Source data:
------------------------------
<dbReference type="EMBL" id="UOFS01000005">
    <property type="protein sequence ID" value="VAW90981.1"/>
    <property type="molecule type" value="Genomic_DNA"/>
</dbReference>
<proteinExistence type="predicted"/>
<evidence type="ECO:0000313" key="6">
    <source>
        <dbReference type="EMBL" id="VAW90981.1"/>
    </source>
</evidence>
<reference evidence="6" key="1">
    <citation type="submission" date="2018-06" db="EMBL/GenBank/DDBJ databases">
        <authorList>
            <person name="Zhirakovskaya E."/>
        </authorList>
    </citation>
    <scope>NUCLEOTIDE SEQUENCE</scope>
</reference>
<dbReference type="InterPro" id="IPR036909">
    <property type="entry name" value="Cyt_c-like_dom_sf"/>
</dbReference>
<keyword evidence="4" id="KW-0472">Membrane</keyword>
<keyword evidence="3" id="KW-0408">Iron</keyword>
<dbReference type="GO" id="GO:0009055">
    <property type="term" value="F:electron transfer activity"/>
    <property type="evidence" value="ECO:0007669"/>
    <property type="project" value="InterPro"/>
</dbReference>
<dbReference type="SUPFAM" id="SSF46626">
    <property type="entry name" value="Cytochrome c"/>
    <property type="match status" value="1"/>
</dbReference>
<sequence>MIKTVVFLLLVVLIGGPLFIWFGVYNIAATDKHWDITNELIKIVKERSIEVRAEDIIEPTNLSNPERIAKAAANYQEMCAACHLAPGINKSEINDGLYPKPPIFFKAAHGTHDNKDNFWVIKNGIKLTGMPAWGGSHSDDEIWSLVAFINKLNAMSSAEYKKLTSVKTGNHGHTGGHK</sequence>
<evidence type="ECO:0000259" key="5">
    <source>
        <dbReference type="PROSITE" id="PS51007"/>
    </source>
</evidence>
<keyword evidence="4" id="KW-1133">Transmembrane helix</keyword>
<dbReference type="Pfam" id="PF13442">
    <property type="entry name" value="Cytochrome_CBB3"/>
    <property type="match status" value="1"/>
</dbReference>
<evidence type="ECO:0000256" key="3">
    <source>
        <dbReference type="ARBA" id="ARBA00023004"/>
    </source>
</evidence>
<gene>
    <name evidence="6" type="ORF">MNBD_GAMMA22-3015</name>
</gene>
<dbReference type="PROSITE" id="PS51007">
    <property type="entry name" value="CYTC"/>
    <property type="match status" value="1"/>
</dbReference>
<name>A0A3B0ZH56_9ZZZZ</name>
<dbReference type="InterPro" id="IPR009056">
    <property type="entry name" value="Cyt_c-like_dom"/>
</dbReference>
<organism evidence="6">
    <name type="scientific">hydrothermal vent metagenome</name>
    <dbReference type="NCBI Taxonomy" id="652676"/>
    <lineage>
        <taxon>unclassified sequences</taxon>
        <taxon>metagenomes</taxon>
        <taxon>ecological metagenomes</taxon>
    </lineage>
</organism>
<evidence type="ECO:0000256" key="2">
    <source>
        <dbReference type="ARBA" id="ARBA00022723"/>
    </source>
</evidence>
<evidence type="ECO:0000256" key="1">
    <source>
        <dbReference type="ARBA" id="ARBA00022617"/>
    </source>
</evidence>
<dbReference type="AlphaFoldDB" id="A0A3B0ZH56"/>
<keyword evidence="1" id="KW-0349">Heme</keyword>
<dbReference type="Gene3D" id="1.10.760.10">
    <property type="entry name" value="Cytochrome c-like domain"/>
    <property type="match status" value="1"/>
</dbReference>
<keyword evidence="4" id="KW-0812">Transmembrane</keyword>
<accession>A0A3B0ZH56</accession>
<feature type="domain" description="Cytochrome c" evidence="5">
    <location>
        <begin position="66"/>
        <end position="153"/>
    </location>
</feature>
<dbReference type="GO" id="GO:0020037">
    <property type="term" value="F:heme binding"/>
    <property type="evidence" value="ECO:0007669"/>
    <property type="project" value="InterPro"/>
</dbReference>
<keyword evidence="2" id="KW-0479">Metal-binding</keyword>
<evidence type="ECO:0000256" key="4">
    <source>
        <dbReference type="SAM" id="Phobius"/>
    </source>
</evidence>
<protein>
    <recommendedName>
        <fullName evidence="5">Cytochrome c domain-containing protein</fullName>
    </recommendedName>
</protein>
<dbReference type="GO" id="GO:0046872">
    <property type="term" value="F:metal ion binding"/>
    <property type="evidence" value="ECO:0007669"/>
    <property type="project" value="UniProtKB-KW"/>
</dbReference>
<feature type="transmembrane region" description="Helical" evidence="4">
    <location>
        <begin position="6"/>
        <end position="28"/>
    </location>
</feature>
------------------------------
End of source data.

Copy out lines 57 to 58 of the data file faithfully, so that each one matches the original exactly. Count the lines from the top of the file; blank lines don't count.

<dbReference type="InterPro" id="IPR009056">
    <property type="entry name" value="Cyt_c-like_dom"/>